Google is Building High Frequency Wireless Test Network at Its Headquarters
January 24, 2013 2:06 PM
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Experiment could portend a broader rollout of high-frequency networks to reduce congestion
Google Inc.'s (
) headquarters may be the testbed for a new kind of high frequency, dense wireless network that will require kinds of devices not typically sold on the U.S. market today. The producer of the world's top smartphone platform in unit sales last week filed
U.S. Federal Communications Commission
to make use of the 2524-2625 band.
Currently, U.S. high-speed networks,
such as LTE
, use either the 700-800 MHz band or the 1700-1900 MHz band. Meanwhile Europe, Asia, and South America have all looked to the 2500-2600 MHz band for high-speed data traffic.
The growing use of this higher frequency band means that Google won't necessarily need to bake up brand new devices for its mobile network, which, according to the document, will initially consist of 5 to 10 base stations serving up to 40 user devices.
Currently, the 2500-2600 MHz region is set aside by the FCC in most areas for use by the
Educational Broadband Service
(EBS). Clearwire Corp. (
) currently owns most of the reuse rights to this band.
Google's Mountain View campus will soon be home to a new experimental high-frequency wireless network. [Image Source: Bernard Andre]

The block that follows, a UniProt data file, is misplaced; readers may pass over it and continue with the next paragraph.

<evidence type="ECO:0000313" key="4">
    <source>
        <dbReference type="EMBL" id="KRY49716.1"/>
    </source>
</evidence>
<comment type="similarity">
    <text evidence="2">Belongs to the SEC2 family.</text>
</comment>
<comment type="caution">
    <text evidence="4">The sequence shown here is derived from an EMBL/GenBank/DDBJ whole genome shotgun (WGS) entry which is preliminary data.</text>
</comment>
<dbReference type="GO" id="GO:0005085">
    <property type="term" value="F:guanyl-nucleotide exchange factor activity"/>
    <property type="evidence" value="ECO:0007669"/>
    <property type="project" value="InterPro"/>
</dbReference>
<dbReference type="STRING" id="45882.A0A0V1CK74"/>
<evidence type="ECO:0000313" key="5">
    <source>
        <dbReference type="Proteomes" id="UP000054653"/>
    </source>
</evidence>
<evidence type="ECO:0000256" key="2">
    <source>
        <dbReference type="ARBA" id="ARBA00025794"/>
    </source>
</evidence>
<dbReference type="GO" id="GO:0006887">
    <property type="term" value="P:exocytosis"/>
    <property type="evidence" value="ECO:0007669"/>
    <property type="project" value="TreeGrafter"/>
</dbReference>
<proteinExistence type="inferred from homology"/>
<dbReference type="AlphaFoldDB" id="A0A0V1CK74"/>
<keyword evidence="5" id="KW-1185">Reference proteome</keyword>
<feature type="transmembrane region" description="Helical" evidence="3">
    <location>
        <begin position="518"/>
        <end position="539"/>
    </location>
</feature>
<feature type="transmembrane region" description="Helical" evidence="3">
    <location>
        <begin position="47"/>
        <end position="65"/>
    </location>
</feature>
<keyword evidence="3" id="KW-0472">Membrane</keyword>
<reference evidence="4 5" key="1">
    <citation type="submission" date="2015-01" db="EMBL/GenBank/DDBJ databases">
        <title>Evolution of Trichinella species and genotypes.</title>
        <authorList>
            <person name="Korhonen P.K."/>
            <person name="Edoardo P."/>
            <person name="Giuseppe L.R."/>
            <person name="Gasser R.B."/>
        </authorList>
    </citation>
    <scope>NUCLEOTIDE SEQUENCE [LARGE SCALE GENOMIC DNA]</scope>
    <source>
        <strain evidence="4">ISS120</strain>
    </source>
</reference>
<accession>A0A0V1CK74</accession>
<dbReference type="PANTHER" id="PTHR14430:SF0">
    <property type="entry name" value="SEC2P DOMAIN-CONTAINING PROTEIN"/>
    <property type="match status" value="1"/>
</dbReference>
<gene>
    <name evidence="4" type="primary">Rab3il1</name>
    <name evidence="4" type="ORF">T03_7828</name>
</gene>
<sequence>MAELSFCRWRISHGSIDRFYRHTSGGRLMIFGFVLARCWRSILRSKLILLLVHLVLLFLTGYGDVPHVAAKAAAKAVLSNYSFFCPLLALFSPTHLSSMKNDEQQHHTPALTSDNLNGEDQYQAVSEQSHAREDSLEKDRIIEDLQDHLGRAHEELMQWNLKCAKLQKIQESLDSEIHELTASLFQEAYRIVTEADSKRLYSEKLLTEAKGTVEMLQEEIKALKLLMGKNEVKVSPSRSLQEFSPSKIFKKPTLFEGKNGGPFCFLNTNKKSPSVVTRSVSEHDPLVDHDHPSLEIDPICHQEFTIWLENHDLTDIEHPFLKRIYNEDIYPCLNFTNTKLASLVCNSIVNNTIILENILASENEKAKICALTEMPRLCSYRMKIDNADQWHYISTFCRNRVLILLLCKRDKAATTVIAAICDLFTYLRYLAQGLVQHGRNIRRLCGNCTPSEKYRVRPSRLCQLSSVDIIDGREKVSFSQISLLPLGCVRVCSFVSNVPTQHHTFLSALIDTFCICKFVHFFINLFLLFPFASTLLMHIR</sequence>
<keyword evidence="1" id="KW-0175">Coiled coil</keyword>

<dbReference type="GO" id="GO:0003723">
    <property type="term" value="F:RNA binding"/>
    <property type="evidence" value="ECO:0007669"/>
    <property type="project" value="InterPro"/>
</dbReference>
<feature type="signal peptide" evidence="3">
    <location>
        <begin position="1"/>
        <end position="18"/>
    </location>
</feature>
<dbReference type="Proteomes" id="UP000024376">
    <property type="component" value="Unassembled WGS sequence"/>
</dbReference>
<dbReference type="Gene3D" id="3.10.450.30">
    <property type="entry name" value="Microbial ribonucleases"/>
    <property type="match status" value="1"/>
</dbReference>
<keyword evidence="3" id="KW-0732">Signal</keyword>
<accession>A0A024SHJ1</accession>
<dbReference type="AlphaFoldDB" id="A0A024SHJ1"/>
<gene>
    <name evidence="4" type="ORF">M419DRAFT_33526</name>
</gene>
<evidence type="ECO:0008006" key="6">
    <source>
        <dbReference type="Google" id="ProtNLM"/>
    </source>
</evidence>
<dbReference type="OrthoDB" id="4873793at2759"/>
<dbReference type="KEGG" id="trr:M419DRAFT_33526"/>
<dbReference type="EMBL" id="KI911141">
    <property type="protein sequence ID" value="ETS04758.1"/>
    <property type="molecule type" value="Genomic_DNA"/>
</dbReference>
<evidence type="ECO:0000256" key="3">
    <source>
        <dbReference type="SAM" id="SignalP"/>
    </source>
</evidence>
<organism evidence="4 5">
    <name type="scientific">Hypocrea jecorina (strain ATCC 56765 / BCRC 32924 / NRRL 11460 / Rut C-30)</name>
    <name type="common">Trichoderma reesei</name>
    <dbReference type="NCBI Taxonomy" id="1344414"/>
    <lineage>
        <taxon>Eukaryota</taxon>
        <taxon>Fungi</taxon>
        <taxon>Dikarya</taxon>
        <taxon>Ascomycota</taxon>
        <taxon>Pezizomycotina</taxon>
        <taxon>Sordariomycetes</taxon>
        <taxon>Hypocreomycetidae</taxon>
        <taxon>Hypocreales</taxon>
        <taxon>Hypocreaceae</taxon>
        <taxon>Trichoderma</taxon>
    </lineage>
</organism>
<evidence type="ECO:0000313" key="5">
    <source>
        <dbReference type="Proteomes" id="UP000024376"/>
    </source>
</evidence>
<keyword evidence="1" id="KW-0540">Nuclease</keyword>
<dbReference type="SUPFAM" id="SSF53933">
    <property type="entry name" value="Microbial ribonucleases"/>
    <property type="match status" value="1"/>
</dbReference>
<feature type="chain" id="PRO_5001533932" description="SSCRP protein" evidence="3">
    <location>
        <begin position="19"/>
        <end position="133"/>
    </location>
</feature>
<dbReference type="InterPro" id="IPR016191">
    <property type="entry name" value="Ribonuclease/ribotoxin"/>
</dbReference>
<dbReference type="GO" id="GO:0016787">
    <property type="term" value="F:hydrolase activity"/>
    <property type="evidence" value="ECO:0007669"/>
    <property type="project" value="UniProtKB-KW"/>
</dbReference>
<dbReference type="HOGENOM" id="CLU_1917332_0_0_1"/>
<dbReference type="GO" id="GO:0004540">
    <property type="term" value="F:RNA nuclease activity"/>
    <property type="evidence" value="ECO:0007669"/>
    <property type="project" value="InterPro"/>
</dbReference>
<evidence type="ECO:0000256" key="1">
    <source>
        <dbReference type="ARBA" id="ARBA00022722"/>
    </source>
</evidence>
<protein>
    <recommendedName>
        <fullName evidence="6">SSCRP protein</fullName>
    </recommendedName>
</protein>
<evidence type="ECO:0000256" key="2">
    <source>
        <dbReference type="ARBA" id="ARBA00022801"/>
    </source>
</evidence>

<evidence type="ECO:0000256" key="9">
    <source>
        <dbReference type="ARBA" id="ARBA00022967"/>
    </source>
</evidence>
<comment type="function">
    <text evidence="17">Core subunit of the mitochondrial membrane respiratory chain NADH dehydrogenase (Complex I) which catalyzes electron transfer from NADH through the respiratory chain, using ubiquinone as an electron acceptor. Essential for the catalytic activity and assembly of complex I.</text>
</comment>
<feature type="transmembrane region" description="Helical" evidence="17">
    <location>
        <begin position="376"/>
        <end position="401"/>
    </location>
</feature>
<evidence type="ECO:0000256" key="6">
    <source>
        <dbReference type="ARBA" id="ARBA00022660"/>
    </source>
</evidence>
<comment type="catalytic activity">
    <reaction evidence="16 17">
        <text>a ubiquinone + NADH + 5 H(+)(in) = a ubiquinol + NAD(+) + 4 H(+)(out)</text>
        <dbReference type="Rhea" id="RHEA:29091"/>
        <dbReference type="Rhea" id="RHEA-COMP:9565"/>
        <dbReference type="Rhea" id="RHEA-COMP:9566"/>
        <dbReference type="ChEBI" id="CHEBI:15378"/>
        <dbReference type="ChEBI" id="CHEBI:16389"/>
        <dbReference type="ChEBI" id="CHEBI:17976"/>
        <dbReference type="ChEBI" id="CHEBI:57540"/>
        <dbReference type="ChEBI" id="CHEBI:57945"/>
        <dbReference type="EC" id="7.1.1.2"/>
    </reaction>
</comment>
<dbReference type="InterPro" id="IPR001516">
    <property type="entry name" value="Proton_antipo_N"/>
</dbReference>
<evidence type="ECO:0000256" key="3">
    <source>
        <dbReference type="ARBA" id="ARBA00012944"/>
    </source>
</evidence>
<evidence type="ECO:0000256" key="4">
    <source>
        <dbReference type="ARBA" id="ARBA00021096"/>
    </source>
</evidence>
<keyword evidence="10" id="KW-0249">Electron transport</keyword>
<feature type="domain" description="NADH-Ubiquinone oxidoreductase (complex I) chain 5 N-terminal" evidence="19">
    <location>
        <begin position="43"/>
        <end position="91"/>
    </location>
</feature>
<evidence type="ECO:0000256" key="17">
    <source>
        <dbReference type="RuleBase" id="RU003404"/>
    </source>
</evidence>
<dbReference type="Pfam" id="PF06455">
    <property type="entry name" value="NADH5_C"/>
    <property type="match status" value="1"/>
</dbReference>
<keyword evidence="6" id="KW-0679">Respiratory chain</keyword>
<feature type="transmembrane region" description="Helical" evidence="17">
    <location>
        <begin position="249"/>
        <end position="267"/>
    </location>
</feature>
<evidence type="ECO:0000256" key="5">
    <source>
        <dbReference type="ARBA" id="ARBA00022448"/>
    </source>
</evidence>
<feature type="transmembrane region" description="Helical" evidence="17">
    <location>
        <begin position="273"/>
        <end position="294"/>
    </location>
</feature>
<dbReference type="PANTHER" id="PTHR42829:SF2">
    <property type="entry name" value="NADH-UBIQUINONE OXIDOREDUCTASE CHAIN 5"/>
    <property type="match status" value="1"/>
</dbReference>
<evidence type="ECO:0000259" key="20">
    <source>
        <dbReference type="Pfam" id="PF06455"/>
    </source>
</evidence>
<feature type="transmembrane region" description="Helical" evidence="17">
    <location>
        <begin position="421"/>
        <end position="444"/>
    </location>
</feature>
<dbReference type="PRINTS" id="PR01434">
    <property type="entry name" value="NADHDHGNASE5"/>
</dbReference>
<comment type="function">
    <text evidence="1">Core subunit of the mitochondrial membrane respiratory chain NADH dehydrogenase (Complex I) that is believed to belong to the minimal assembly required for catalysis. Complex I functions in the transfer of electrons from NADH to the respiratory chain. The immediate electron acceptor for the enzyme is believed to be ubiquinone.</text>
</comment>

This is by no means Google's first experimental deployment of a wireless network, though it's the first major effort in the cellular space. Google previously offered up free Wi-Fi to his headquarters hometown of Mountain View, Calif. More recently, it jumped onboard a plan to provide free Wi-Fi
to New York City's Chelsea neighborhood
. Google has also offered
free Wi-Fi seasonally
at some airports. Google has also trialed a high-speed fiber-based broadband internet and telephone service
in Kansas City
to be in talks with Dish Network Corp. (
) or other cable internet/television providers to offer broader deployments of fiber optic broadband and wireless services. Thus far, though, all of Google's efforts remain in the experimental stage, with no announced plans for a broad commercial rollout.
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RE: High Frequency?
1/25/2013 10:50:08 AM
I think he was pretty clearly referring to the frequency bands devoted to radio broadcasts and how well those frequencies penetrate rather than modulation methods.
Also, part of the reason digital radio is so efficient in both power and frequency usage is due to plain old inefficiencies in the (very) outdated AM and FM transmission methods. Check out the graphic at the start of this Wiki article:
Typical AM radio is amplifying a signal that uses much more of the frequency spectrum than is actually needed to reconstruct an AM signal. The reasons for this mostly boil down to being able to build simpler radio receivers and transmitters at a time when power and frequency waste were less of a concern.
TL;DR: There's certainly more efficient ways to do analog radio than AM (developed in the late 1800's) or FM (1920's).
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